Social Media Madness
Can Social Media Be Used to Predict March Madness Results?
Happy March Madness 2018! For the next few weeks, some of the most talented student athletes in the country will try and decide who is the best on basketball courts all over the country.
Our student social media athletes decided to put their own spin on the madness this month by deciding which school would come out on top if the game were played on social media instead of the hardwood. The above bracket are the results.
They say defense wins championships and offense wins games, but on social media, engagement wins all. In deference to that fact, our team analyzed all 64 teams in the main bracket (apologies to the teams who lost their play-in games) and measured the following metrics:
- The number of followers of their team social accounts compared to the currently enrolled student body
- The volume of content produced by those accounts
- The amount of engagement the social content received compared to its following
These numbers were combined using our super-secret, proprietary formula (as well as an equalizer metric to convert those numbers into digestible basketball scores) and then we bracketed out the teams according to their social media engagement score.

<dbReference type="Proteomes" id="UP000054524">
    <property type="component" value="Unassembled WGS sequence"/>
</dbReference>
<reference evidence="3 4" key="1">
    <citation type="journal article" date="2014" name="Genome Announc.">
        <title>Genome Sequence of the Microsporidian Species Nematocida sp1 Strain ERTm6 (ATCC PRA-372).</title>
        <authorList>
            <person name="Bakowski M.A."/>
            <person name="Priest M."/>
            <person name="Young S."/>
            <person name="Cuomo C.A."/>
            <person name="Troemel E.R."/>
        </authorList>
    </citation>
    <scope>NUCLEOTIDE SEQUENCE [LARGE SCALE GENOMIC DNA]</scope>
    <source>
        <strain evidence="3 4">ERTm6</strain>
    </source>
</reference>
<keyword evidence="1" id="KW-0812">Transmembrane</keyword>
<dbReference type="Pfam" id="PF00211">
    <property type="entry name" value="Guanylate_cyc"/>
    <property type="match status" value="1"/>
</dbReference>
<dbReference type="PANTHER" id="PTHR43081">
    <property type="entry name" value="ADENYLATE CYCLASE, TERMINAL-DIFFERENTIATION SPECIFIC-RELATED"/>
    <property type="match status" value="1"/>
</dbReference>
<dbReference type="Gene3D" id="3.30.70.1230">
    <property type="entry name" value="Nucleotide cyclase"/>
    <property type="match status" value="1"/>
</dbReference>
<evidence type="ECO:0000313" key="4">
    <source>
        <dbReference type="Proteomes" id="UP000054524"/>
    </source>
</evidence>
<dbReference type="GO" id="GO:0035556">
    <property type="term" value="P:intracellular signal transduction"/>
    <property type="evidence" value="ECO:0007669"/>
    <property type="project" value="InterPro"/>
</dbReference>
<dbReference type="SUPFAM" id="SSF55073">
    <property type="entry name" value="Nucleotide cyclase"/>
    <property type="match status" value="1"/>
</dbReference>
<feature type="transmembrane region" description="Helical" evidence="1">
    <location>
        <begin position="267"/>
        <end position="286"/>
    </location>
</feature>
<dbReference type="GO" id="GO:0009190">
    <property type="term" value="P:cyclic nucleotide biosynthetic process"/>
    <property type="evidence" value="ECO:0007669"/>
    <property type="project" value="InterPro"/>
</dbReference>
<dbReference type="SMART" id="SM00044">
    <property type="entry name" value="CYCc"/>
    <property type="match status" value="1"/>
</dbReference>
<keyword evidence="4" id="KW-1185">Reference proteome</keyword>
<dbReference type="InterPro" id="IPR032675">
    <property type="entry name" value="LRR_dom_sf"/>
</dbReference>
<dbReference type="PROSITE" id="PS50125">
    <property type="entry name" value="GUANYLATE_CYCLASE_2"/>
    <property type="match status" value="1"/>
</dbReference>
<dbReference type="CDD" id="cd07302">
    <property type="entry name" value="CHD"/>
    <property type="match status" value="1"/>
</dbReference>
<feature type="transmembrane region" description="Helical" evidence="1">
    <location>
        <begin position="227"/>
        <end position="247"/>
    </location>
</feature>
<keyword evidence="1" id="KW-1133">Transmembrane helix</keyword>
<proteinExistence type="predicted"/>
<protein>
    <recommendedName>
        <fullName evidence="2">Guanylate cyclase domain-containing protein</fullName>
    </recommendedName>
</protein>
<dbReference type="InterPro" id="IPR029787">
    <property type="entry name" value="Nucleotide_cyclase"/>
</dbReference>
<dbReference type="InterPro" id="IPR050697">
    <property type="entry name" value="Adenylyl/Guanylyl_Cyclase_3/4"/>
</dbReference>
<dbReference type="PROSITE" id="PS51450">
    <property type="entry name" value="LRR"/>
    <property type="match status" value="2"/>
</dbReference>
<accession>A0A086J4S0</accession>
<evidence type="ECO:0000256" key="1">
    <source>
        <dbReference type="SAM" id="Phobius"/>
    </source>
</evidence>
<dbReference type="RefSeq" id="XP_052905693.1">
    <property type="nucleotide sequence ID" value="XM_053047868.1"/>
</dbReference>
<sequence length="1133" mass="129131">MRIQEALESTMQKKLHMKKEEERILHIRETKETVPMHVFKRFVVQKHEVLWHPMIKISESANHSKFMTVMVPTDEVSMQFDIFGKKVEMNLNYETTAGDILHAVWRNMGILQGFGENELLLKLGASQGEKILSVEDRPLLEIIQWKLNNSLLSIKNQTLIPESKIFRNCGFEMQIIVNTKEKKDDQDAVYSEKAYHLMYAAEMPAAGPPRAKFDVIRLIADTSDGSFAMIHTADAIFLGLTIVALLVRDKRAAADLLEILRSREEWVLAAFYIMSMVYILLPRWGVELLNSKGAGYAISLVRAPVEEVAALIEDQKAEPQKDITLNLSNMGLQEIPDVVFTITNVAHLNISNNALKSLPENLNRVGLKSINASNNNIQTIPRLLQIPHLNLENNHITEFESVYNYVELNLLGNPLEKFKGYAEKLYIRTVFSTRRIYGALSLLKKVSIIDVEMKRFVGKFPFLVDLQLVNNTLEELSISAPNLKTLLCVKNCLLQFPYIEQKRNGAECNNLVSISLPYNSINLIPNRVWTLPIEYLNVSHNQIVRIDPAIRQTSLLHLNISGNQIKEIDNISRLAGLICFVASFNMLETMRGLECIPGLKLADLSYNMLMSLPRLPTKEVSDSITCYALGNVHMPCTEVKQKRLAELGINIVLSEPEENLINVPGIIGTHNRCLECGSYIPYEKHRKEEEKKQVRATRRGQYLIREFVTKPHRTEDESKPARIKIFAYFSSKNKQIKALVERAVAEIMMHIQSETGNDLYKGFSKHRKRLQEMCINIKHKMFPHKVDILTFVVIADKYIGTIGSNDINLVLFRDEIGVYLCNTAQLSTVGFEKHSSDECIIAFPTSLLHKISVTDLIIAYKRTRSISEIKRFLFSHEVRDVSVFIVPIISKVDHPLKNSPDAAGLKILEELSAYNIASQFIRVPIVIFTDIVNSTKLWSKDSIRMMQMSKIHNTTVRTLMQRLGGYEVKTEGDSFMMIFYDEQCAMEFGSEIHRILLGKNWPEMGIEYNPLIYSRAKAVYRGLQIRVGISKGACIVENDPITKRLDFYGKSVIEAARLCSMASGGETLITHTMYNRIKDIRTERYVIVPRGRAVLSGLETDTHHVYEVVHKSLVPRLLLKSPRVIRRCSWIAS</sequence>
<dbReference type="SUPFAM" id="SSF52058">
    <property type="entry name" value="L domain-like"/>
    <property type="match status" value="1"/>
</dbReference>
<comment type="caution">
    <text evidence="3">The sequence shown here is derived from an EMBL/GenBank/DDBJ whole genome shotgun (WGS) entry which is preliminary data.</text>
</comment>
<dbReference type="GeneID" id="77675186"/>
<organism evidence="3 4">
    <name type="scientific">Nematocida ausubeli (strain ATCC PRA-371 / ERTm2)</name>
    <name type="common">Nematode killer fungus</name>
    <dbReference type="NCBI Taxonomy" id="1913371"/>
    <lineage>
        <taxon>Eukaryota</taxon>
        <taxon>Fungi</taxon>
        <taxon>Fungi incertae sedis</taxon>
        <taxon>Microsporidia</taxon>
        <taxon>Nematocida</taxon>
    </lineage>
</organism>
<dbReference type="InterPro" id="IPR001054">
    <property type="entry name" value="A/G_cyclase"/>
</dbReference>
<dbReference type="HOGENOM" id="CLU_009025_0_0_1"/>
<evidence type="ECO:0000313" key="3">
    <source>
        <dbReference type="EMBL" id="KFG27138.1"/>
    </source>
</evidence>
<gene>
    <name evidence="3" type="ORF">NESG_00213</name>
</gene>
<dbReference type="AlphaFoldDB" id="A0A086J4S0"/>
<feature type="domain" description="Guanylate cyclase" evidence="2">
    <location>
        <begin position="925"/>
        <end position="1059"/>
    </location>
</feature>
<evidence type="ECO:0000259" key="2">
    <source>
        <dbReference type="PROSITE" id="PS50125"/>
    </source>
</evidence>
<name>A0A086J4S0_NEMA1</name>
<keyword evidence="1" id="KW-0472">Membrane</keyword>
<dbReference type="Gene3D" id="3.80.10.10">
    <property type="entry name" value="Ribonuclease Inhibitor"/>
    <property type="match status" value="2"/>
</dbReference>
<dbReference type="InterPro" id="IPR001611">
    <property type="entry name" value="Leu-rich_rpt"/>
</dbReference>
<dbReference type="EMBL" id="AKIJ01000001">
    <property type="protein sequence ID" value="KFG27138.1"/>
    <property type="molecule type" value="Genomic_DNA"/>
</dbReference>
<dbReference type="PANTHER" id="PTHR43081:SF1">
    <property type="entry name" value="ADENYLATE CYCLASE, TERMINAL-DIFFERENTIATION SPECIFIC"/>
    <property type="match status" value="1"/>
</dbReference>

While we won’t publish an exhaustive list of the data we collected and each team’s score (that would be dreadfully boring for all but the true data junkies out there) here are a few insights people may find interesting:
-Nevada vs Texas, a 7 vs 10 matchup in the real tournament, was decided by less than one tenth of a point on our ranking system. Nevada then becomes the victim of slim margins with a loss to Cincinnati by .05 points–the closest game in our bracketing system.
-Though we have Davidson losing in the first round to Kentucky, it’s not for a lack of engagement. Davidson finished 9th of the tournament teams with a social engagement score of 789.49. Unfortunately, they were a victim of poor scheduling, falling to Kentucky’s 5th-best 12,041.66 points.
-St. Bonaventure has the 2nd-smallest enrollment of any of the 64 tournament teams. However, they finished 10th in total engagement score.
-San Diego State, though falling to Houston in the first round of our tournament predictions, has the highest Instagram rate of engagement of all the teams. Unfortunately, lack of additional, dedicated and active social accounts for their team stalled them in round 1.
Duke basketball is the king of engaging its fan base online. In fact, they have a social engagement score higher than all the other Final Four teams combined! Is this the year they win both online and on the court? We’ll know in just a few crazy weeks.
Here’s to hoping the tournament is great and that you, dear reader, start engaging with your alma mater’s accounts to give them a boost to their engagement score.
We’ll leave you with just one final question: Is social engagement a good predictor of the outcome of basketball games? Follow our bracket to find out!